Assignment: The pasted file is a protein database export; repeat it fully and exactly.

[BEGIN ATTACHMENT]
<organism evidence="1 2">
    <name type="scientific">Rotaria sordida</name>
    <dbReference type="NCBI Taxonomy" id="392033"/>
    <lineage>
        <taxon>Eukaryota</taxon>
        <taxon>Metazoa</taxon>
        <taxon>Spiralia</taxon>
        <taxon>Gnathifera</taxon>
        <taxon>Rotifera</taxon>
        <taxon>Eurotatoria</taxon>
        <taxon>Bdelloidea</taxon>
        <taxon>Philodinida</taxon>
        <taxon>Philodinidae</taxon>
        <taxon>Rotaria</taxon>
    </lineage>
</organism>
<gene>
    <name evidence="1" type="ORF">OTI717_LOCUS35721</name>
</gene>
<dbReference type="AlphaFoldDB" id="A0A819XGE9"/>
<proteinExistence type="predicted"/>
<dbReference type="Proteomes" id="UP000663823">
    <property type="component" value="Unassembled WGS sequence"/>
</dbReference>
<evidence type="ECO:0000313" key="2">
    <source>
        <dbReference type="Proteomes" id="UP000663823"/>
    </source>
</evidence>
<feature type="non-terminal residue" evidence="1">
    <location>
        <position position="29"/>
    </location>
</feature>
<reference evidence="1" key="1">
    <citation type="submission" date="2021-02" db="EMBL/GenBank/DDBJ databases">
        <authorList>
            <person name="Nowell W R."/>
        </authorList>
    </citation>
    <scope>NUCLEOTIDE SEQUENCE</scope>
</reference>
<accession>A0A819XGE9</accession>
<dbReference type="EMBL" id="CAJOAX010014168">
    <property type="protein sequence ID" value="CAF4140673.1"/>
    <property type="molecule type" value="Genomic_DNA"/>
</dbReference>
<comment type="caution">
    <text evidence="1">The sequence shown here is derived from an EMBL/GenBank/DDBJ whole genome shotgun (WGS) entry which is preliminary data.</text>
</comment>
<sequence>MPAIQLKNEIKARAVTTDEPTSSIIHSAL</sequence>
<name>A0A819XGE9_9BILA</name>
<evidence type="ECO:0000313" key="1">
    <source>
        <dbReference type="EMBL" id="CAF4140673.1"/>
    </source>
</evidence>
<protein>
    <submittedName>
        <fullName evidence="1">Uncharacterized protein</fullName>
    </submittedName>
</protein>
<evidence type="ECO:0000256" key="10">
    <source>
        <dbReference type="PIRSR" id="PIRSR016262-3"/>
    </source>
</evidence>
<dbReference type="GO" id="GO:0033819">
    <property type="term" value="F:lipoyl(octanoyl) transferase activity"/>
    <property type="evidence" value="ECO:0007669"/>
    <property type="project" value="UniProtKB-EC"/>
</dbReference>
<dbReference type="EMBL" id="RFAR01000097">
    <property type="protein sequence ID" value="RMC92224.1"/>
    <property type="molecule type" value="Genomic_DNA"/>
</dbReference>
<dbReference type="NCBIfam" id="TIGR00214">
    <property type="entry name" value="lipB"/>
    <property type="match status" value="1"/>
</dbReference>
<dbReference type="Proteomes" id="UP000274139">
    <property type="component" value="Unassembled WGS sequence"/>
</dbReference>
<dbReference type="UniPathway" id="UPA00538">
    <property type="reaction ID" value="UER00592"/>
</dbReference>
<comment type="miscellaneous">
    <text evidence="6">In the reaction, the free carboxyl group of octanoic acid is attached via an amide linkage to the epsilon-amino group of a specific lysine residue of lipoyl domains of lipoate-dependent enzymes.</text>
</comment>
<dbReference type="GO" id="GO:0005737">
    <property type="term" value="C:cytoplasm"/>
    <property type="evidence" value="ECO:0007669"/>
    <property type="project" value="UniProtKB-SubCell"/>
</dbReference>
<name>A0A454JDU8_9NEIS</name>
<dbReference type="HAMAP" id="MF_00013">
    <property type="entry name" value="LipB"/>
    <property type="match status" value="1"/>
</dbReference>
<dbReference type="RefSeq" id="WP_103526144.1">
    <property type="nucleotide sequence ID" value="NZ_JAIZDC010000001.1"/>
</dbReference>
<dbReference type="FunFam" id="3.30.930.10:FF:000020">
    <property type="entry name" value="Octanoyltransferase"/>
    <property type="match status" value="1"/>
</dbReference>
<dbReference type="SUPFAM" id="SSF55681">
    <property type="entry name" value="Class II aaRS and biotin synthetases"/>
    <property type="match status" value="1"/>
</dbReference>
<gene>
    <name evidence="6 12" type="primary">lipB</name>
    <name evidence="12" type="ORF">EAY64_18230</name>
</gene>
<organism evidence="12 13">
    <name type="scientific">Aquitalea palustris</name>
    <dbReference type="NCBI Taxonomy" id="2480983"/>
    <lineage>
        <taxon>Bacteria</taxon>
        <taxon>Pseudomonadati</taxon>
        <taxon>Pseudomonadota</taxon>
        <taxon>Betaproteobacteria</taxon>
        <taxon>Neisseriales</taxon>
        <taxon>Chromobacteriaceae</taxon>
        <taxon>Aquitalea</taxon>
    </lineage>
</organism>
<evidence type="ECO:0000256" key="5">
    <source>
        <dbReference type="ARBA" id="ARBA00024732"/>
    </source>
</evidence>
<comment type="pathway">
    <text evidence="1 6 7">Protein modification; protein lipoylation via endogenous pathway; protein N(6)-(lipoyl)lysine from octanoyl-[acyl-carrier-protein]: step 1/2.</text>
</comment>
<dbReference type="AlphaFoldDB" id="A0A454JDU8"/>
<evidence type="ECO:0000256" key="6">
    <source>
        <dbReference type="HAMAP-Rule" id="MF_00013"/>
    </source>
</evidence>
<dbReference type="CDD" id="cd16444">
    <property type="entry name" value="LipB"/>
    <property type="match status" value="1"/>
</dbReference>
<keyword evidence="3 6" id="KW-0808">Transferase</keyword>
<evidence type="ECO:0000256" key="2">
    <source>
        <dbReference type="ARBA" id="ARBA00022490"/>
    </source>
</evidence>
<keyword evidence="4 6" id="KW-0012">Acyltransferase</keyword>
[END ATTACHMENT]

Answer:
<organism evidence="1 2">
    <name type="scientific">Rotaria sordida</name>
    <dbReference type="NCBI Taxonomy" id="392033"/>
    <lineage>
        <taxon>Eukaryota</taxon>
        <taxon>Metazoa</taxon>
        <taxon>Spiralia</taxon>
        <taxon>Gnathifera</taxon>
        <taxon>Rotifera</taxon>
        <taxon>Eurotatoria</taxon>
        <taxon>Bdelloidea</taxon>
        <taxon>Philodinida</taxon>
        <taxon>Philodinidae</taxon>
        <taxon>Rotaria</taxon>
    </lineage>
</organism>
<gene>
    <name evidence="1" type="ORF">OTI717_LOCUS35721</name>
</gene>
<dbReference type="AlphaFoldDB" id="A0A819XGE9"/>
<proteinExistence type="predicted"/>
<dbReference type="Proteomes" id="UP000663823">
    <property type="component" value="Unassembled WGS sequence"/>
</dbReference>
<evidence type="ECO:0000313" key="2">
    <source>
        <dbReference type="Proteomes" id="UP000663823"/>
    </source>
</evidence>
<feature type="non-terminal residue" evidence="1">
    <location>
        <position position="29"/>
    </location>
</feature>
<reference evidence="1" key="1">
    <citation type="submission" date="2021-02" db="EMBL/GenBank/DDBJ databases">
        <authorList>
            <person name="Nowell W R."/>
        </authorList>
    </citation>
    <scope>NUCLEOTIDE SEQUENCE</scope>
</reference>
<accession>A0A819XGE9</accession>
<dbReference type="EMBL" id="CAJOAX010014168">
    <property type="protein sequence ID" value="CAF4140673.1"/>
    <property type="molecule type" value="Genomic_DNA"/>
</dbReference>
<comment type="caution">
    <text evidence="1">The sequence shown here is derived from an EMBL/GenBank/DDBJ whole genome shotgun (WGS) entry which is preliminary data.</text>
</comment>
<sequence>MPAIQLKNEIKARAVTTDEPTSSIIHSAL</sequence>
<name>A0A819XGE9_9BILA</name>
<evidence type="ECO:0000313" key="1">
    <source>
        <dbReference type="EMBL" id="CAF4140673.1"/>
    </source>
</evidence>
<protein>
    <submittedName>
        <fullName evidence="1">Uncharacterized protein</fullName>
    </submittedName>
</protein>
<evidence type="ECO:0000256" key="10">
    <source>
        <dbReference type="PIRSR" id="PIRSR016262-3"/>
    </source>
</evidence>
<dbReference type="GO" id="GO:0033819">
    <property type="term" value="F:lipoyl(octanoyl) transferase activity"/>
    <property type="evidence" value="ECO:0007669"/>
    <property type="project" value="UniProtKB-EC"/>
</dbReference>
<dbReference type="EMBL" id="RFAR01000097">
    <property type="protein sequence ID" value="RMC92224.1"/>
    <property type="molecule type" value="Genomic_DNA"/>
</dbReference>
<dbReference type="NCBIfam" id="TIGR00214">
    <property type="entry name" value="lipB"/>
    <property type="match status" value="1"/>
</dbReference>
<dbReference type="Proteomes" id="UP000274139">
    <property type="component" value="Unassembled WGS sequence"/>
</dbReference>
<dbReference type="UniPathway" id="UPA00538">
    <property type="reaction ID" value="UER00592"/>
</dbReference>
<comment type="miscellaneous">
    <text evidence="6">In the reaction, the free carboxyl group of octanoic acid is attached via an amide linkage to the epsilon-amino group of a specific lysine residue of lipoyl domains of lipoate-dependent enzymes.</text>
</comment>
<dbReference type="GO" id="GO:0005737">
    <property type="term" value="C:cytoplasm"/>
    <property type="evidence" value="ECO:0007669"/>
    <property type="project" value="UniProtKB-SubCell"/>
</dbReference>
<name>A0A454JDU8_9NEIS</name>
<dbReference type="HAMAP" id="MF_00013">
    <property type="entry name" value="LipB"/>
    <property type="match status" value="1"/>
</dbReference>
<dbReference type="RefSeq" id="WP_103526144.1">
    <property type="nucleotide sequence ID" value="NZ_JAIZDC010000001.1"/>
</dbReference>
<dbReference type="FunFam" id="3.30.930.10:FF:000020">
    <property type="entry name" value="Octanoyltransferase"/>
    <property type="match status" value="1"/>
</dbReference>
<dbReference type="SUPFAM" id="SSF55681">
    <property type="entry name" value="Class II aaRS and biotin synthetases"/>
    <property type="match status" value="1"/>
</dbReference>
<gene>
    <name evidence="6 12" type="primary">lipB</name>
    <name evidence="12" type="ORF">EAY64_18230</name>
</gene>
<organism evidence="12 13">
    <name type="scientific">Aquitalea palustris</name>
    <dbReference type="NCBI Taxonomy" id="2480983"/>
    <lineage>
        <taxon>Bacteria</taxon>
        <taxon>Pseudomonadati</taxon>
        <taxon>Pseudomonadota</taxon>
        <taxon>Betaproteobacteria</taxon>
        <taxon>Neisseriales</taxon>
        <taxon>Chromobacteriaceae</taxon>
        <taxon>Aquitalea</taxon>
    </lineage>
</organism>
<evidence type="ECO:0000256" key="5">
    <source>
        <dbReference type="ARBA" id="ARBA00024732"/>
    </source>
</evidence>
<comment type="pathway">
    <text evidence="1 6 7">Protein modification; protein lipoylation via endogenous pathway; protein N(6)-(lipoyl)lysine from octanoyl-[acyl-carrier-protein]: step 1/2.</text>
</comment>
<dbReference type="AlphaFoldDB" id="A0A454JDU8"/>
<evidence type="ECO:0000256" key="6">
    <source>
        <dbReference type="HAMAP-Rule" id="MF_00013"/>
    </source>
</evidence>
<dbReference type="CDD" id="cd16444">
    <property type="entry name" value="LipB"/>
    <property type="match status" value="1"/>
</dbReference>
<keyword evidence="3 6" id="KW-0808">Transferase</keyword>
<evidence type="ECO:0000256" key="2">
    <source>
        <dbReference type="ARBA" id="ARBA00022490"/>
    </source>
</evidence>
<keyword evidence="4 6" id="KW-0012">Acyltransferase</keyword>